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ISSN: 2161-105X
Journal of Pulmonary & Respiratory Medicine
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An Unusual Pleural Location of Thymoma Mimicking Malignant Mesothelioma: A Case Report and Literature Review

El Haouari A1*, Tahiri L2, Moumna K2, Remmilink M1 and Salmon I1

1Department of Pathology, Hopital Erasme, Bruxelle, Belgium

2Department of Pathology, Hassan Ii Teaching Hospital, Fez, Morocco

*Corresponding Author:
Aziza El Haouari
Department of Pathology
Hassan Ii Teaching Hospital, Fez, Morocco
Tel: +212 72400059
E-mail: [email protected]

Received date: Febuary 25, 2015; Accepted date: December 29, 2015; Published date: December 31, 2015

Citation: El Haouari A, Tahiri L, Moumna K, Remmilink M, Salmon I (2015) An Unusual Pleural Location of Thymoma Mimicking Malignant Mesothelioma: A Case Report and Literature Review. J Pulm Respir Med 5:311. doi:10.4172/2161-105X.1000311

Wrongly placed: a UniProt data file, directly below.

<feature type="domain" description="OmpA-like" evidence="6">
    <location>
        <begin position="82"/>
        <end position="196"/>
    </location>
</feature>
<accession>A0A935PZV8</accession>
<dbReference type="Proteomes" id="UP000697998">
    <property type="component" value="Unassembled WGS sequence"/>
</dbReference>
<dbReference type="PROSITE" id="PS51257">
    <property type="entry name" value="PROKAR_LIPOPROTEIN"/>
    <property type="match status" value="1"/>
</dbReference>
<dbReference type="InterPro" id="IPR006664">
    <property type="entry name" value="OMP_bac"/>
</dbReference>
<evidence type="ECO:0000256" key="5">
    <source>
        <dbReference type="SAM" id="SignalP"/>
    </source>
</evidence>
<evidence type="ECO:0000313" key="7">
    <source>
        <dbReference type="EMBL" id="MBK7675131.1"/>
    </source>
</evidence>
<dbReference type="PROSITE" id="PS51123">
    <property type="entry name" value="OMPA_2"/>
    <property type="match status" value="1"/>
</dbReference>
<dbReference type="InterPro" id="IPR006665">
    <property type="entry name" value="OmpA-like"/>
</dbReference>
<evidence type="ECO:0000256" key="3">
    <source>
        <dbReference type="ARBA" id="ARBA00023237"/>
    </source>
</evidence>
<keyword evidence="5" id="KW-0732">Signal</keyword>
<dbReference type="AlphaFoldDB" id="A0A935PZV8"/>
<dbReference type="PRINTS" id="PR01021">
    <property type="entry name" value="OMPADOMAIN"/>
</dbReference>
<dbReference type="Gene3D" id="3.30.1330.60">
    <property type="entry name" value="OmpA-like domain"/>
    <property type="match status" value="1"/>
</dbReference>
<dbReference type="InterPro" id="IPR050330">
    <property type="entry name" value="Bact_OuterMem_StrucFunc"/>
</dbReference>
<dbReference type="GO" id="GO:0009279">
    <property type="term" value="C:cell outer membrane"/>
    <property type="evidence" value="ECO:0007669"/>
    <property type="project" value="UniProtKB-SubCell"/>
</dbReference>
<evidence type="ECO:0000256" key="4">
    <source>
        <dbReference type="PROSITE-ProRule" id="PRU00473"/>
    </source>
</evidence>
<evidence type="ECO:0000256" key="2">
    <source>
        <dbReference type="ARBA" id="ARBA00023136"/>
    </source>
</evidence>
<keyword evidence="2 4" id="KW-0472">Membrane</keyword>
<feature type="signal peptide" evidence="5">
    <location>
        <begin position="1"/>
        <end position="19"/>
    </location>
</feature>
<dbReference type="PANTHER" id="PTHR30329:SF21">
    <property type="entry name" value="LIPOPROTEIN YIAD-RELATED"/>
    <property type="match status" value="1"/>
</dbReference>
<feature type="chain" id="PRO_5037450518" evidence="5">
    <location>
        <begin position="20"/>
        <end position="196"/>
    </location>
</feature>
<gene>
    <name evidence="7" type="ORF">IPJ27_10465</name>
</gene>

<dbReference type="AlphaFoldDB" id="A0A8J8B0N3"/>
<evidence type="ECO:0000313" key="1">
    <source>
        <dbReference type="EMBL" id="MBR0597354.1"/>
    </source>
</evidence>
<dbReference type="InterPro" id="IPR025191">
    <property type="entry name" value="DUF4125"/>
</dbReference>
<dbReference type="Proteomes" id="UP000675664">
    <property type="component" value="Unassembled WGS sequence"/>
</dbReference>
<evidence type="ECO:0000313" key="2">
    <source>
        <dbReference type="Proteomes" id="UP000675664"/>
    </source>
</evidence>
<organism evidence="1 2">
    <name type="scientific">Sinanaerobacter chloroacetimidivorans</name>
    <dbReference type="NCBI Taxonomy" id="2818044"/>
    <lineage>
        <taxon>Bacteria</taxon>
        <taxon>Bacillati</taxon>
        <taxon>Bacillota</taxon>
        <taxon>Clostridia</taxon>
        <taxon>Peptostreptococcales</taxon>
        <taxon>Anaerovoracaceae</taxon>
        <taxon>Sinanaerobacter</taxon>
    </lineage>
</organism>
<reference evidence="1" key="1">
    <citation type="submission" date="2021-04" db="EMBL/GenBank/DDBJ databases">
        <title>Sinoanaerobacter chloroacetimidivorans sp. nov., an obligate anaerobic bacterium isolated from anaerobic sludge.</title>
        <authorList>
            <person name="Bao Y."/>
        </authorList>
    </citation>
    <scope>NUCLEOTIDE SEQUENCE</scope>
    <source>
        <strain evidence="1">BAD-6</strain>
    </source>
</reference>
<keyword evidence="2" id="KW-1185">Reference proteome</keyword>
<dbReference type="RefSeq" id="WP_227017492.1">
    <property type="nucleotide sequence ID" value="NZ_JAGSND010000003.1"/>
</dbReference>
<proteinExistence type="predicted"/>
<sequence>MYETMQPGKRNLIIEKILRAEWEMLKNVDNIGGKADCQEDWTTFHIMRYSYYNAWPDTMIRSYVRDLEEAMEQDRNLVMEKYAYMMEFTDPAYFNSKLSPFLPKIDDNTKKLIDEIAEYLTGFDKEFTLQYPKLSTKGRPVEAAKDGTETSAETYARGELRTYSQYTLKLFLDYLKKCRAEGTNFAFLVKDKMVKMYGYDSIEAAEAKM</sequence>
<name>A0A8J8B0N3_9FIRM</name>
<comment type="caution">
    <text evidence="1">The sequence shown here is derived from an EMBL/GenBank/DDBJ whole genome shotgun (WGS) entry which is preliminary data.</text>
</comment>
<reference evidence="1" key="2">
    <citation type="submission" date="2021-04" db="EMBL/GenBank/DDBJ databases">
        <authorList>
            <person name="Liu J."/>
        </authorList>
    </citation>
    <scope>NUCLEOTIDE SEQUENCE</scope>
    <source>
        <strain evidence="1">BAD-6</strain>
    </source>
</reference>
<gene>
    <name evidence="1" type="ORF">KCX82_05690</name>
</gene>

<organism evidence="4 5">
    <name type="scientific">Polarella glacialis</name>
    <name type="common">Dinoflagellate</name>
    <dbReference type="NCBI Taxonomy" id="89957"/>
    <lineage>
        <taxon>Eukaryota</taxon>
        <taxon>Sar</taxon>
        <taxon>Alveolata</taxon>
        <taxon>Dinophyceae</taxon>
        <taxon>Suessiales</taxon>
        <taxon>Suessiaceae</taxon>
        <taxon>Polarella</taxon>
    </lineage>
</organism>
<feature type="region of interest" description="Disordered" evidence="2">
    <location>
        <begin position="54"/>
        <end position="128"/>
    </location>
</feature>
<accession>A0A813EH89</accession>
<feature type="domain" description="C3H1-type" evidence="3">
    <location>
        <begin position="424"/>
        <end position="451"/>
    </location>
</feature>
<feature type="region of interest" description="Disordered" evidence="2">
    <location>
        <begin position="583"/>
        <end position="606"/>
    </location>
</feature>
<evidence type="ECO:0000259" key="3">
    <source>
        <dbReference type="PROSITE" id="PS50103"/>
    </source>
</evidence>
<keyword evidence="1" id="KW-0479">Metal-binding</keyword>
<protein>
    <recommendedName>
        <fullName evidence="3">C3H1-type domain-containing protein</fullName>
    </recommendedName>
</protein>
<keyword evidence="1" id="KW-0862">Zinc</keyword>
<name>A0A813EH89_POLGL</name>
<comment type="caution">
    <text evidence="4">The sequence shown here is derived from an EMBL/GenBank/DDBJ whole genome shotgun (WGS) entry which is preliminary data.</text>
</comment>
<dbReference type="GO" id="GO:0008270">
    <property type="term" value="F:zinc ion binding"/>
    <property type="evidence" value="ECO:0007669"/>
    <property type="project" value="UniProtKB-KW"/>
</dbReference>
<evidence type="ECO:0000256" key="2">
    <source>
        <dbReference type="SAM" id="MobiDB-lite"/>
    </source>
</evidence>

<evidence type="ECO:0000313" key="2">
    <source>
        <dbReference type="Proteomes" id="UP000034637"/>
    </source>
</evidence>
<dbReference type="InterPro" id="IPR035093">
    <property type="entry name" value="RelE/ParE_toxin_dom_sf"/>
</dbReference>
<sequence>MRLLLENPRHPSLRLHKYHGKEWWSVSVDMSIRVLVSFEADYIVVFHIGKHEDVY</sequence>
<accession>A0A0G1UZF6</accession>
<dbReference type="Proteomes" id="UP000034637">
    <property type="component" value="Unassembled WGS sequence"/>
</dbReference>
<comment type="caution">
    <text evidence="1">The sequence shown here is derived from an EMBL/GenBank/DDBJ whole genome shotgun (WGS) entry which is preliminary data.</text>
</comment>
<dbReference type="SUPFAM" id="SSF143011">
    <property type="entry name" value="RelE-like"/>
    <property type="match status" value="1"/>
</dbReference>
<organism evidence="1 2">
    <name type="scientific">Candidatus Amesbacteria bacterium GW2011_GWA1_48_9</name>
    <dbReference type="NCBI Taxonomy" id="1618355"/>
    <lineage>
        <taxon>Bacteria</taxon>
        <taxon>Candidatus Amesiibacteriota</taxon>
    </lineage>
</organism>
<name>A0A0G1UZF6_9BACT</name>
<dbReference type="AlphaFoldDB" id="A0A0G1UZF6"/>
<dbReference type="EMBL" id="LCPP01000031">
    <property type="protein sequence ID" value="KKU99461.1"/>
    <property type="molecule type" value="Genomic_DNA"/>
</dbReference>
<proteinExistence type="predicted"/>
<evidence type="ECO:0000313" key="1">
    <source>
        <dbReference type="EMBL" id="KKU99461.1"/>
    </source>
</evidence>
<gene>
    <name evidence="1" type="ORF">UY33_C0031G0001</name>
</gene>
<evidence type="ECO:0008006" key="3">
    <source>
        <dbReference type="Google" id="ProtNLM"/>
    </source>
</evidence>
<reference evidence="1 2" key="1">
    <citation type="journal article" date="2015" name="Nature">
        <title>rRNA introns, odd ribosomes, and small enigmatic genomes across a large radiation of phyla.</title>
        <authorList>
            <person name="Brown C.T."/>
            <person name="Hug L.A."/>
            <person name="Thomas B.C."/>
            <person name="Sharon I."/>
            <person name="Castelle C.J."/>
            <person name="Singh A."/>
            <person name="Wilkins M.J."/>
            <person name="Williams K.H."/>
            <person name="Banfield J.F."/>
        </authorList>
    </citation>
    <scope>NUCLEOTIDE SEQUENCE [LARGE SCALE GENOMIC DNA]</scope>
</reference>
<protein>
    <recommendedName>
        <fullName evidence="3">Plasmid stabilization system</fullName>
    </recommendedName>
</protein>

Copyright: © 2015 El Haouari A, et al. This is an open-access article distributed under the terms of the Creative Commons Attribution License, which permits unrestricted use, distribution, and reproduction in any medium, provided the original author and source are credited.

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Abstract

Primary pleural thymomas are rare tumors often mistaken for malignant mesothelioma clinically and radiologically. The present study reports the case of a 39-year-old woman presented with a pleural tumor in the right thorax. The tumor was surgically resected and histopathologically diagnosed as ectopic primary pleural thymoma lacking any evidence of a médiastinal tumor. The clinicopathological futures of this unusual thymoma are also discussed.

Keywords

Tymoma; Pleura; Pleural thymoma

Introduction

The usual location of thymoma is anterosuperior mediastinum, but its occurrence can be seen in extramediastinal regions such as the neck [1], within the thyroid [2], pulmonary parenchyma [3,4], and in the pleura [4-8].